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147 Masonic Society must oe reckless of truth, or know but little of the traditions of our Order, for the Druids were infidels, or believers in a plurality of gods. In the history of England we have another proof that geometry and Masonry never were one and the same thing; for there is abundant proof that, while the Island was inhabited by bands of savages (and long before the visit of the Romans), they erected dwellings, and even built towns, the remains of which are yet to be seen. In applying the term savage to the first settlers of Britain, we do not use the term to be understood in the ordinary acceptation of the present day. We do not mean to say that they knew nothing of the arts‑far from it‑for they must have not only understood much about architecture, but also the science of navigation; while they were, nevertheless, savages in their manners and customs. The cities of York an4 Edinburgh were built before Masonry was instituted, and the only way in which writers can succeed in ante‑dating Masonry is by making it exclusively Operative; and hence it will be found in the writings of all these lovers of the marvelous, that every monarch who caused any building to beerected is set down as, not only a Freemason, but the Grand Master of Masons; and, indeed, we must use some caution in the examination of this subject, or we are liable to be deceived, because until the eighteenth century, a very large proportion of the members of our Order were operatives; but it must not be inferred that they were not also Speculative. On the contrary, our traditions clearly show that, at the building of Solomon's Temple, the principles of morality.and the doctrines of Moses were clearly taught. We have before stated, that for many centuries no employment or occupation was regarded more honorable than that of architecture‑the best men and the best minds were employed or occupied in the cultivation of a practical knowledge of the art of building; and, hence, when we now read an account of the building of cities in former times, we are bound to infer that Masons were employed therein; but it is a great mistake to suppose that all workmen employed on every building were Masons, or members of the Society. A mistake very much like this has been the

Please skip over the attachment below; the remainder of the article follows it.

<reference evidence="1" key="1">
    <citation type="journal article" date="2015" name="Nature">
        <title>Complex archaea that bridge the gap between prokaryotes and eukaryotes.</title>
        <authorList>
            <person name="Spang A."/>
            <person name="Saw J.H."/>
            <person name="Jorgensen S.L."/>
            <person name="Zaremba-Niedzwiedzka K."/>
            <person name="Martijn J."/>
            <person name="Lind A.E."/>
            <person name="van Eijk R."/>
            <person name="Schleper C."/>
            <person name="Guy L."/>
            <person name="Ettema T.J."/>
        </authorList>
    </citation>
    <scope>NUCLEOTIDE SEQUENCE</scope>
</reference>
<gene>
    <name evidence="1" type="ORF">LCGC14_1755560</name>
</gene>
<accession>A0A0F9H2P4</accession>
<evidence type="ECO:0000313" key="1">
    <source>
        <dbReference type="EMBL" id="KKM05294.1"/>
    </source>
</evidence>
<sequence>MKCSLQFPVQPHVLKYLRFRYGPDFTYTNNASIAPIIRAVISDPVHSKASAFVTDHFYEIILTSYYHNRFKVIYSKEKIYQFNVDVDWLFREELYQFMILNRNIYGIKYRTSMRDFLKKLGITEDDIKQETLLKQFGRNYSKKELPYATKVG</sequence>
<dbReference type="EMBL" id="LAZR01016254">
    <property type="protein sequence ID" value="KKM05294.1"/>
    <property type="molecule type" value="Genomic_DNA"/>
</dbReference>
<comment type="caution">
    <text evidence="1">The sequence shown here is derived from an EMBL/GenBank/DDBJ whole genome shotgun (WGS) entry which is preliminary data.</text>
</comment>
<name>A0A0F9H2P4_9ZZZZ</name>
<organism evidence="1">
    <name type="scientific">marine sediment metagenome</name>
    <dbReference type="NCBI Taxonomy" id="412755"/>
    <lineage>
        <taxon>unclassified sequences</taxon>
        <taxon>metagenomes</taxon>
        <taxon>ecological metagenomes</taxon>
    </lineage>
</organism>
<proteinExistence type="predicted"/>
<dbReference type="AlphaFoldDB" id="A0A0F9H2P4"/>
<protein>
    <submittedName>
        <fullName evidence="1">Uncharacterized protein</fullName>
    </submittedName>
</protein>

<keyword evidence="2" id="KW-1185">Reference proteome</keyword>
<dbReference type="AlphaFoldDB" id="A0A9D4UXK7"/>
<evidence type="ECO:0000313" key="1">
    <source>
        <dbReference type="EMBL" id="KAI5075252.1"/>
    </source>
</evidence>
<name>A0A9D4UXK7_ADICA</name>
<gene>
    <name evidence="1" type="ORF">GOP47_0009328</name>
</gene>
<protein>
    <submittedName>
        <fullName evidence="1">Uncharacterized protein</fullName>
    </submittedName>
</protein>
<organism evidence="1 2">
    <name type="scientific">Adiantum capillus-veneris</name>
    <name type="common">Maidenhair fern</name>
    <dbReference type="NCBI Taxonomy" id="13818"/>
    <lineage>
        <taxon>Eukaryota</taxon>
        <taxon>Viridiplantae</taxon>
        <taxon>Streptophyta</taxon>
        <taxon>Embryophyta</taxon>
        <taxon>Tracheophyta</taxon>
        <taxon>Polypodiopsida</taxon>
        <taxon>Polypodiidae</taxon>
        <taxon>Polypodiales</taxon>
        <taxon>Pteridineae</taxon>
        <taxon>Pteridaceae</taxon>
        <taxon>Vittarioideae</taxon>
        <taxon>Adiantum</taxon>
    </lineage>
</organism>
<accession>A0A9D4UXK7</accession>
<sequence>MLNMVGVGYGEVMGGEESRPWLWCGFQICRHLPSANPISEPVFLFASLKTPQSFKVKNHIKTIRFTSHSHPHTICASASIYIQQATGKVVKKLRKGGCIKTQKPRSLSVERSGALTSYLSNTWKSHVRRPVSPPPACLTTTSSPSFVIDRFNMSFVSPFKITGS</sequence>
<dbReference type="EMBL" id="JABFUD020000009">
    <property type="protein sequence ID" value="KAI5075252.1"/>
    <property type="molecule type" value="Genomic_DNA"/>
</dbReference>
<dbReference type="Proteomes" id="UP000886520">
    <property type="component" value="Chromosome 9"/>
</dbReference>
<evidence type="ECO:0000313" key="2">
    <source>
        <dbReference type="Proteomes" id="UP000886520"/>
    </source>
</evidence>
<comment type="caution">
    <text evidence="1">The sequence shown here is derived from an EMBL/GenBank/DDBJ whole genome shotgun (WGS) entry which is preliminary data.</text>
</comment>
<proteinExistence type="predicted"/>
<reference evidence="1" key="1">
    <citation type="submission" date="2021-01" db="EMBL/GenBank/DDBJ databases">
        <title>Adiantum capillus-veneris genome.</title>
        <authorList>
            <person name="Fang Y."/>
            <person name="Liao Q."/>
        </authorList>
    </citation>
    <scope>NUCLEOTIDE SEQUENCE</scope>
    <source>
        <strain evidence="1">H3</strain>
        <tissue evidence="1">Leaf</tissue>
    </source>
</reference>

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            148 HISTORY OP FREEMASONRY. cause of a very incorrect account of the number of Masons employed at the building of Solomon's Temple, a large propor tion of writers having regarded all that workedontheTemple or in the forests, as Fellow Crafts, or Entered Apprentice Masons, when it would seem to us as ridiculous to suppose King Solomon would make a levy of thirty thousand men, and unconditionally introduce them into the Society, a leading characteristic of which has ever been that no one could be admitted but by a voluntary request, leaving it very certain that drafted men were not likely to obtain its benefits. On the other hand, we know of no period since the building of the Temple, when architecture flourished, that it was not mainly in the hands of Freemasons, either under this name, or that of " Solomon's Builders;" and, hence, in writing the history of the Order through the middle, or dark ages, we are authorized to infer that Masonry was prosperous or depressed much in pro portion as architecture advanced or declined. But there is the more difficulty in fixing the period at which our Order was introduced into England, because of the perpetual wars and changes which were so long kept up. The first account upon which we can rely for information, in relation to the inhabitants, is to be found in Caesar's Commentaries, about 50 years B.C. Dr. Anderson gives a singular reason to account for Caesar's not pursuing his conquest‑viz., that he wished to be Grand Master of Rome‑unless the Doctor regarded every king or ruler as holding that office. Agricola is, probably, the first Roman that undertook any buildings of magnitude; nor have we any evidence that he did much more than to throw up a wall of earth, to protect the Romans from the incursions of the Picts, whom he had defeated, or rather, for a time, driven before him, until they were reinforced: for they soon broke over the wall, and continued their barbarous warfare upon the South, rendering the Roman possessions a scene of continual bloodshed. Adrian came in person, A.D. 120, and W'ilt Adrian's Wall, which also failed to protect the Romans. About ten years after this, King Lud is spoken of as being the first Christian who ruled on the Island; out during his reign the Romans suffered so many and heavy